Cyprus hopes to benefit from Estonia’s extensive knowledge and know-how in electronic governance, in which the Baltic state is an admirable pioneer, President Nicos Anastasiades said on Monday, welcoming Prime Minister Taavi Roivas to Cyprus on an official visit.
In his speech after signing a memorandum of understanding in e-governance and information and communication technologies, Anastasiades said the two men discussed bilateral relations and examined ways to further strengthen them.
“I am convinced that your visit will signal the beginning of enhanced cooperation not only in e-governance, but also in an array of fields, including trade and education,” the president said.
“I [also] briefed Prime Minister Roivas on the latest developments in the negotiations for a settlement of the Cyprus problem, and thanked him for his country’s principled stance.”
Items on the agenda for discussion were also the humanitarian migration crisis and the situation in Ukraine.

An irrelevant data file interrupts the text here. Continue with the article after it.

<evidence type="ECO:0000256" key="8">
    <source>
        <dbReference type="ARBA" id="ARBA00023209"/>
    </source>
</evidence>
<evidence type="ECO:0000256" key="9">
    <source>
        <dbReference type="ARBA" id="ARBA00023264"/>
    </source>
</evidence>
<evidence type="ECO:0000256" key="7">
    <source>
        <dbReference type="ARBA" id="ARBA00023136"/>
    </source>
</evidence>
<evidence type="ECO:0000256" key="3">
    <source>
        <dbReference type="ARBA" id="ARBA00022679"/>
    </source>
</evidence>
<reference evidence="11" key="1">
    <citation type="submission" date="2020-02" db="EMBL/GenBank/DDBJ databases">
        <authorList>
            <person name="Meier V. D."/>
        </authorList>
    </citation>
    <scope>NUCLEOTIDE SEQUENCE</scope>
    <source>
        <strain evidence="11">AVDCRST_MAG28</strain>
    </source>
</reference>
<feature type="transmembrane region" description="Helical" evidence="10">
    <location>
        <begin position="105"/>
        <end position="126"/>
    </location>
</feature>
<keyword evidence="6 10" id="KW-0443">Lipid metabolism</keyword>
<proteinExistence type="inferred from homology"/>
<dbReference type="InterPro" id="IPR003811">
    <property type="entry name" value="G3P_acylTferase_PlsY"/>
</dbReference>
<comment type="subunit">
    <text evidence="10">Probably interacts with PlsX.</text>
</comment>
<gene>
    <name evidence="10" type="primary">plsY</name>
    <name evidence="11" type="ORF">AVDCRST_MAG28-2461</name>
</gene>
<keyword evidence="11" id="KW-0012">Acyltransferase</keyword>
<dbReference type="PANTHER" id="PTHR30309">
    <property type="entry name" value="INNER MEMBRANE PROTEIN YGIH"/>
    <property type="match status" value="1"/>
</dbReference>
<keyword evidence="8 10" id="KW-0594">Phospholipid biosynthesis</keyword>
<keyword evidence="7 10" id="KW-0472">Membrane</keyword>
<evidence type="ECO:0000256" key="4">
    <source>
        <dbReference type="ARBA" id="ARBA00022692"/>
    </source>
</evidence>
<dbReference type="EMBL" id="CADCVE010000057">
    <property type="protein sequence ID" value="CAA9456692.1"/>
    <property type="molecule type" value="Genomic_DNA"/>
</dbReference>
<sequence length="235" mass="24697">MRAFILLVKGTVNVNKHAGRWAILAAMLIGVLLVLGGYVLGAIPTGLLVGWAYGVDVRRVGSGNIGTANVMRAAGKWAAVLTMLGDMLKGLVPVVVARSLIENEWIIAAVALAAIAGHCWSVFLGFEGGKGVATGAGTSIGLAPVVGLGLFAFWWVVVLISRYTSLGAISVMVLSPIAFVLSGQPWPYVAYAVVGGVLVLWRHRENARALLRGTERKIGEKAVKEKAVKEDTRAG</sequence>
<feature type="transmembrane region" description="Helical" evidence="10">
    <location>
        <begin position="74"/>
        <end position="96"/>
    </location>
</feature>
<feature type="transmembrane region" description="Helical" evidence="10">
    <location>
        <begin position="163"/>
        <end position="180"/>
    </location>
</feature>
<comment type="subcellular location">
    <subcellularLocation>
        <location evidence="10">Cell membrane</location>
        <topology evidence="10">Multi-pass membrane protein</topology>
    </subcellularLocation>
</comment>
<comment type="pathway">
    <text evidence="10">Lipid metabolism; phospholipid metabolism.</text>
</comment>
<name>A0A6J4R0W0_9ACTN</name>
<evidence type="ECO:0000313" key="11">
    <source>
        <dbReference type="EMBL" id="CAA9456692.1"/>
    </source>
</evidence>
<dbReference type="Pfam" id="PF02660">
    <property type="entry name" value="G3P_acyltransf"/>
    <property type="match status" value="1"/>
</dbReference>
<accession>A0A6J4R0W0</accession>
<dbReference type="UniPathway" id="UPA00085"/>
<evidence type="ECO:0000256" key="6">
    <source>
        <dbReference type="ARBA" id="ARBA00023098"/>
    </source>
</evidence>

Roivas, the first Estonian premier ever to visit Cyprus, expressed the hope that Cyprus is reunited “very soon”.
“Although I have been in Cyprus only half a day, I can see there is hope for a solution to the Cyprus problem,” he said.
He praised Cyprus for managing to exit an unprecedented economic crisis in record time, deeming it a “success story”.
Roivas arrived late in the afternoon, heading a seven-man delegation which had expanded talks with Anastasiades and Cypriot delegates, before signing the MoU.
Anastasiades then hosted a dinner in honour of Roivas and his delegation at the Presidential Palace.
In his toast at the dinner, Anastasiades said Cyprus and Estonia share many similarities.
“We are both small European countries,” he said.
“However, our respective strategic locations allow us to play a leading role in the EU and even beyond.”
The visit, the president said, “bear witness to the ever-closer partnership that is developing” between Cyprus and Estonia, “together with our joint commitment to further enhance our cooperation”.
Roivas’ visit was scheduled months in advance, after the director of Estonia’s e-government academy arrived to Cyprus to review and record the status of various departments of the public sector.